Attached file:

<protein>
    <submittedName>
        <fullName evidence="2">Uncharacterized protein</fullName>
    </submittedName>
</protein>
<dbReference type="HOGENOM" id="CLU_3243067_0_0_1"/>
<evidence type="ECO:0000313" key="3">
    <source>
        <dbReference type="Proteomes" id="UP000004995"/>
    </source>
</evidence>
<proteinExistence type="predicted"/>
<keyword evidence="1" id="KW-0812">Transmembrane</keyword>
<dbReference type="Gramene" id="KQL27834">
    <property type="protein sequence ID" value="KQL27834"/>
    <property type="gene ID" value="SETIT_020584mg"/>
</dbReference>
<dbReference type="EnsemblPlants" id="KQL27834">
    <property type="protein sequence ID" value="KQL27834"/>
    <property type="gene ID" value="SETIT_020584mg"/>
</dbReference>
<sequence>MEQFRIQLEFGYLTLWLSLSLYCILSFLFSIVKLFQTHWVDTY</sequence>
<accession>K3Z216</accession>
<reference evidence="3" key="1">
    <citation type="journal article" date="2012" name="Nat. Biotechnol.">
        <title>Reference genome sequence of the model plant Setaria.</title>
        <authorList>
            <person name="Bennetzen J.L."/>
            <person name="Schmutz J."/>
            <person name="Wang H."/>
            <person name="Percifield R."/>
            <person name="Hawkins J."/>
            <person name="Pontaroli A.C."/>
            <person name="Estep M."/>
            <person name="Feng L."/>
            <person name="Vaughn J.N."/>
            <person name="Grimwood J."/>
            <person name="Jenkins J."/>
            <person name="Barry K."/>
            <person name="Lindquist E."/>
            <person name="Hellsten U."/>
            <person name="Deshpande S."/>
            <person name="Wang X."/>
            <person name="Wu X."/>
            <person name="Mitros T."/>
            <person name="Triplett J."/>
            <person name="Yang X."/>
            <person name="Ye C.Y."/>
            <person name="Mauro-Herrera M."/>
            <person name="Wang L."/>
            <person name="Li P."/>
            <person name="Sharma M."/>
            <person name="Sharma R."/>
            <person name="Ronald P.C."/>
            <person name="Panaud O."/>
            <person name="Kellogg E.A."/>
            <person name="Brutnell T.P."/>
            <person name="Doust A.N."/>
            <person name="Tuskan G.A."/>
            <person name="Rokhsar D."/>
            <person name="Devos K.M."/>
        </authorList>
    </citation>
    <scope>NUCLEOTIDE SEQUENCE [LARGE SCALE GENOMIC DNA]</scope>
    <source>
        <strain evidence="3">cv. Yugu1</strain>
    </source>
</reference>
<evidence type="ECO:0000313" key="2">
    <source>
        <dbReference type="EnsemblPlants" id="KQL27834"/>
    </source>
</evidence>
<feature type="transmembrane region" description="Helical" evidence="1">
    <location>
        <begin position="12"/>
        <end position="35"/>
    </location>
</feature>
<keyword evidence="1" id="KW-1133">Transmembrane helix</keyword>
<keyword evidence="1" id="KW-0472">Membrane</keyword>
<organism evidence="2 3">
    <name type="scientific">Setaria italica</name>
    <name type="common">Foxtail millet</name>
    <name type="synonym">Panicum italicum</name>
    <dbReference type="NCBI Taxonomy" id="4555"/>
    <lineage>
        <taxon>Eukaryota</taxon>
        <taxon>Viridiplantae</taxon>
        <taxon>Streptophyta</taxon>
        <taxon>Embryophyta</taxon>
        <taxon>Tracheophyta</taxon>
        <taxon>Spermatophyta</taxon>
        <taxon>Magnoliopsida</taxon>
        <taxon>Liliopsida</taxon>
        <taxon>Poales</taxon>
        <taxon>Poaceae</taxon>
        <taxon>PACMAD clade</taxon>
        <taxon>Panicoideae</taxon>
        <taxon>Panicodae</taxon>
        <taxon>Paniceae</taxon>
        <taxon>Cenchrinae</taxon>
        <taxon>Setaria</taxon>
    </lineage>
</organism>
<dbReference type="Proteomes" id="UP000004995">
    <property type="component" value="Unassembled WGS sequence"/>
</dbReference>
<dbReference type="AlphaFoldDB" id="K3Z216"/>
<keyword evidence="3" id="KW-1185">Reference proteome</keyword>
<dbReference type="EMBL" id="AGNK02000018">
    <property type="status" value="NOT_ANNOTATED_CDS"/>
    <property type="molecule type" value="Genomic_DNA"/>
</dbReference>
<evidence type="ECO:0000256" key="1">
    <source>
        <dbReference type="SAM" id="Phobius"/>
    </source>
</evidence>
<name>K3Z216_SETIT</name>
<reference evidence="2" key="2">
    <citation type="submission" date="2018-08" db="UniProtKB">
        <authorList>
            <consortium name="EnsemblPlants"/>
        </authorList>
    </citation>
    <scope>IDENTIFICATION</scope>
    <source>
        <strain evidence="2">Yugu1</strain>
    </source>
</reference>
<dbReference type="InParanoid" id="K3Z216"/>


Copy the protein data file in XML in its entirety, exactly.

<protein>
    <submittedName>
        <fullName evidence="2">Uncharacterized protein</fullName>
    </submittedName>
</protein>
<dbReference type="HOGENOM" id="CLU_3243067_0_0_1"/>
<evidence type="ECO:0000313" key="3">
    <source>
        <dbReference type="Proteomes" id="UP000004995"/>
    </source>
</evidence>
<proteinExistence type="predicted"/>
<keyword evidence="1" id="KW-0812">Transmembrane</keyword>
<dbReference type="Gramene" id="KQL27834">
    <property type="protein sequence ID" value="KQL27834"/>
    <property type="gene ID" value="SETIT_020584mg"/>
</dbReference>
<dbReference type="EnsemblPlants" id="KQL27834">
    <property type="protein sequence ID" value="KQL27834"/>
    <property type="gene ID" value="SETIT_020584mg"/>
</dbReference>
<sequence>MEQFRIQLEFGYLTLWLSLSLYCILSFLFSIVKLFQTHWVDTY</sequence>
<accession>K3Z216</accession>
<reference evidence="3" key="1">
    <citation type="journal article" date="2012" name="Nat. Biotechnol.">
        <title>Reference genome sequence of the model plant Setaria.</title>
        <authorList>
            <person name="Bennetzen J.L."/>
            <person name="Schmutz J."/>
            <person name="Wang H."/>
            <person name="Percifield R."/>
            <person name="Hawkins J."/>
            <person name="Pontaroli A.C."/>
            <person name="Estep M."/>
            <person name="Feng L."/>
            <person name="Vaughn J.N."/>
            <person name="Grimwood J."/>
            <person name="Jenkins J."/>
            <person name="Barry K."/>
            <person name="Lindquist E."/>
            <person name="Hellsten U."/>
            <person name="Deshpande S."/>
            <person name="Wang X."/>
            <person name="Wu X."/>
            <person name="Mitros T."/>
            <person name="Triplett J."/>
            <person name="Yang X."/>
            <person name="Ye C.Y."/>
            <person name="Mauro-Herrera M."/>
            <person name="Wang L."/>
            <person name="Li P."/>
            <person name="Sharma M."/>
            <person name="Sharma R."/>
            <person name="Ronald P.C."/>
            <person name="Panaud O."/>
            <person name="Kellogg E.A."/>
            <person name="Brutnell T.P."/>
            <person name="Doust A.N."/>
            <person name="Tuskan G.A."/>
            <person name="Rokhsar D."/>
            <person name="Devos K.M."/>
        </authorList>
    </citation>
    <scope>NUCLEOTIDE SEQUENCE [LARGE SCALE GENOMIC DNA]</scope>
    <source>
        <strain evidence="3">cv. Yugu1</strain>
    </source>
</reference>
<evidence type="ECO:0000313" key="2">
    <source>
        <dbReference type="EnsemblPlants" id="KQL27834"/>
    </source>
</evidence>
<feature type="transmembrane region" description="Helical" evidence="1">
    <location>
        <begin position="12"/>
        <end position="35"/>
    </location>
</feature>
<keyword evidence="1" id="KW-1133">Transmembrane helix</keyword>
<keyword evidence="1" id="KW-0472">Membrane</keyword>
<organism evidence="2 3">
    <name type="scientific">Setaria italica</name>
    <name type="common">Foxtail millet</name>
    <name type="synonym">Panicum italicum</name>
    <dbReference type="NCBI Taxonomy" id="4555"/>
    <lineage>
        <taxon>Eukaryota</taxon>
        <taxon>Viridiplantae</taxon>
        <taxon>Streptophyta</taxon>
        <taxon>Embryophyta</taxon>
        <taxon>Tracheophyta</taxon>
        <taxon>Spermatophyta</taxon>
        <taxon>Magnoliopsida</taxon>
        <taxon>Liliopsida</taxon>
        <taxon>Poales</taxon>
        <taxon>Poaceae</taxon>
        <taxon>PACMAD clade</taxon>
        <taxon>Panicoideae</taxon>
        <taxon>Panicodae</taxon>
        <taxon>Paniceae</taxon>
        <taxon>Cenchrinae</taxon>
        <taxon>Setaria</taxon>
    </lineage>
</organism>
<dbReference type="Proteomes" id="UP000004995">
    <property type="component" value="Unassembled WGS sequence"/>
</dbReference>
<dbReference type="AlphaFoldDB" id="K3Z216"/>
<keyword evidence="3" id="KW-1185">Reference proteome</keyword>
<dbReference type="EMBL" id="AGNK02000018">
    <property type="status" value="NOT_ANNOTATED_CDS"/>
    <property type="molecule type" value="Genomic_DNA"/>
</dbReference>
<evidence type="ECO:0000256" key="1">
    <source>
        <dbReference type="SAM" id="Phobius"/>
    </source>
</evidence>
<name>K3Z216_SETIT</name>
<reference evidence="2" key="2">
    <citation type="submission" date="2018-08" db="UniProtKB">
        <authorList>
            <consortium name="EnsemblPlants"/>
        </authorList>
    </citation>
    <scope>IDENTIFICATION</scope>
    <source>
        <strain evidence="2">Yugu1</strain>
    </source>
</reference>
<dbReference type="InParanoid" id="K3Z216"/>